pre-empted from ever recurring when I
complete
this subtle shift I am working on?


Hard on myself ?
Why not - if it makes me more effective with "my children"?
Suvro,
are you willing to follow suit?

Subhasis said...

Subhasis Chakraborty

Hello Suvro sir,
Reading through your old blogs,I think this one has touched me the most.
In my humble opinion (and coming from a family, where the Bengali middle class mentality rules the day) I can only say that I wish my parents would have learnt some lessons from you.

I think your daughter is truly blessed to have such a thoughtful,kind and sensitive dad.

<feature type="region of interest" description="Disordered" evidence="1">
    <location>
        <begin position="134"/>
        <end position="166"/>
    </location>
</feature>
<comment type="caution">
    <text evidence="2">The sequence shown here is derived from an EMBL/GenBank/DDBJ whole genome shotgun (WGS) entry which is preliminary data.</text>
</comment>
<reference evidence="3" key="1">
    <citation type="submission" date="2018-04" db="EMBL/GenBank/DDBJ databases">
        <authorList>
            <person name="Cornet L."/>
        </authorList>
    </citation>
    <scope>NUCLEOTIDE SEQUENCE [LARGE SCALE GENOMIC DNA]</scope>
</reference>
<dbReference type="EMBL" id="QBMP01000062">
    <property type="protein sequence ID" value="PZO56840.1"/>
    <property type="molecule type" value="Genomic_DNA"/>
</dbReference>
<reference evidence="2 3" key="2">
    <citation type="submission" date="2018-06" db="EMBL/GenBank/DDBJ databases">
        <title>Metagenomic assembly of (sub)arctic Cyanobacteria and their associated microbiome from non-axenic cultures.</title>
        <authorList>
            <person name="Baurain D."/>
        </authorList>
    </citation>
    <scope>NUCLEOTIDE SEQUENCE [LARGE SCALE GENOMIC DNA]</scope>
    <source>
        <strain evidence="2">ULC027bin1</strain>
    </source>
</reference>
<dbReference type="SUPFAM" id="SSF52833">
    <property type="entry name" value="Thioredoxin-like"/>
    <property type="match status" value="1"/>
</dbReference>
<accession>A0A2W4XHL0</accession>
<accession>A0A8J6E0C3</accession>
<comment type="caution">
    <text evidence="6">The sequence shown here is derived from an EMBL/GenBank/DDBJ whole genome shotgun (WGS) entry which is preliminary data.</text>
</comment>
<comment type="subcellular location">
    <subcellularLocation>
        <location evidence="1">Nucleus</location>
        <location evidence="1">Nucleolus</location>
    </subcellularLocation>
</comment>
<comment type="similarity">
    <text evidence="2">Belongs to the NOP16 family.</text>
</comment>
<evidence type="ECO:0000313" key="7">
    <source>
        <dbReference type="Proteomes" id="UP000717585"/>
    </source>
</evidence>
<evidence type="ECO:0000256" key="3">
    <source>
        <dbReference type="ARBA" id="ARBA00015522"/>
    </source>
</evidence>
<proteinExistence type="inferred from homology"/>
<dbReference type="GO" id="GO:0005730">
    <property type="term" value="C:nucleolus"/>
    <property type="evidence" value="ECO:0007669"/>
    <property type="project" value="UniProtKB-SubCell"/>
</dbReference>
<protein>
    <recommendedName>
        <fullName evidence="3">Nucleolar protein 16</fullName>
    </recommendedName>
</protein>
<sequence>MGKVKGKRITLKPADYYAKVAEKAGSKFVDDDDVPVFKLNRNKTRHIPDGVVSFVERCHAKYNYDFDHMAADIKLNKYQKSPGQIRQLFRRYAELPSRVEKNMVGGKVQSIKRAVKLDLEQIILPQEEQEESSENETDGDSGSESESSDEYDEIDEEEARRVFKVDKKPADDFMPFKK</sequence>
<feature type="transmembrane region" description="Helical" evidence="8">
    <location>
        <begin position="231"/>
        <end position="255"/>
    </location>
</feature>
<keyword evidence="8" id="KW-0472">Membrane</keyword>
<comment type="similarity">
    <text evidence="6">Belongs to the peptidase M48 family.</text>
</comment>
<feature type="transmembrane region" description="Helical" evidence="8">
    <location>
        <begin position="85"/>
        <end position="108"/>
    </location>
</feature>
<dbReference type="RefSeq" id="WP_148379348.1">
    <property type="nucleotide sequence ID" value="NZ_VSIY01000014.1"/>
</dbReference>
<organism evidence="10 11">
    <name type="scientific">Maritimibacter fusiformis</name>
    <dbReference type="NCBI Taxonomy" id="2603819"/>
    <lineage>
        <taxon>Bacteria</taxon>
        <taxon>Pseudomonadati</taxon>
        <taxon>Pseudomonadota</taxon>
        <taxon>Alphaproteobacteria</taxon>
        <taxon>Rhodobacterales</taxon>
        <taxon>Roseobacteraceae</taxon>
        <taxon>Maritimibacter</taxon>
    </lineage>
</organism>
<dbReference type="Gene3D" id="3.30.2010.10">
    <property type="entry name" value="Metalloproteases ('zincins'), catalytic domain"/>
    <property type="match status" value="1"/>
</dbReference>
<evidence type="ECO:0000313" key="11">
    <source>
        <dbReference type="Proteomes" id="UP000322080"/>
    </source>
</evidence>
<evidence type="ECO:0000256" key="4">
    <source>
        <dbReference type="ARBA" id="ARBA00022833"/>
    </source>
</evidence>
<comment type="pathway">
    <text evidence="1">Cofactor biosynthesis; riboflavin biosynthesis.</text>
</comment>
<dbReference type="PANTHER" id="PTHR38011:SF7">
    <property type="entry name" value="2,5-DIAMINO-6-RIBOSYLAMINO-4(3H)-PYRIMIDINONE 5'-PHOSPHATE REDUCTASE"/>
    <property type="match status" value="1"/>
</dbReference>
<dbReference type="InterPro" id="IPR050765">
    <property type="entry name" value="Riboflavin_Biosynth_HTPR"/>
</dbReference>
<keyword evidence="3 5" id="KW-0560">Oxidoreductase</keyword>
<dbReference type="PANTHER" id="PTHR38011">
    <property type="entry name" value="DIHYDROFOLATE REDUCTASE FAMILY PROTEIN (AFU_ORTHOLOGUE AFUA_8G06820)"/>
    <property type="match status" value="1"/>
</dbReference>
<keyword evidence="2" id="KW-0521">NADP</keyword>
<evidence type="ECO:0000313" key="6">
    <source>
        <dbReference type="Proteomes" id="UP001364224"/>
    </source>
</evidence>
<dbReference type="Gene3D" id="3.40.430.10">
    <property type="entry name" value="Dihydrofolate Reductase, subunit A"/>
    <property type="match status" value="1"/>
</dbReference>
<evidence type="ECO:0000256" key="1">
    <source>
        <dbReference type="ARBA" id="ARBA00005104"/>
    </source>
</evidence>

As for your errors :- Sir, ,the pressure to be ''perfect'' parents is a huge burden of expectation. It is because we define ,what is perfect and what is not,through the spectrum of our own experiences and our wisdom.
Its the will to do good ,and try as hard as possible to use this wisdom in the best way that counts in the end.
So,I think ,you sir have nothing to answer for to the maker.You did your best ,and in that moment ,maybe you could not.But forgiving oneself is perhaps as important as forgiving others.

I wish you many many happy years of fatherhood. And I am sure that your daughter will make you proud.

Regards,
Subhasis

Suvro Chatterjee said...

Thank you, both Debanik and Subhasis. It is particularly heartwarming for me to see that a more-than-five-year-old post is being read and commented upon again, and so kindly too.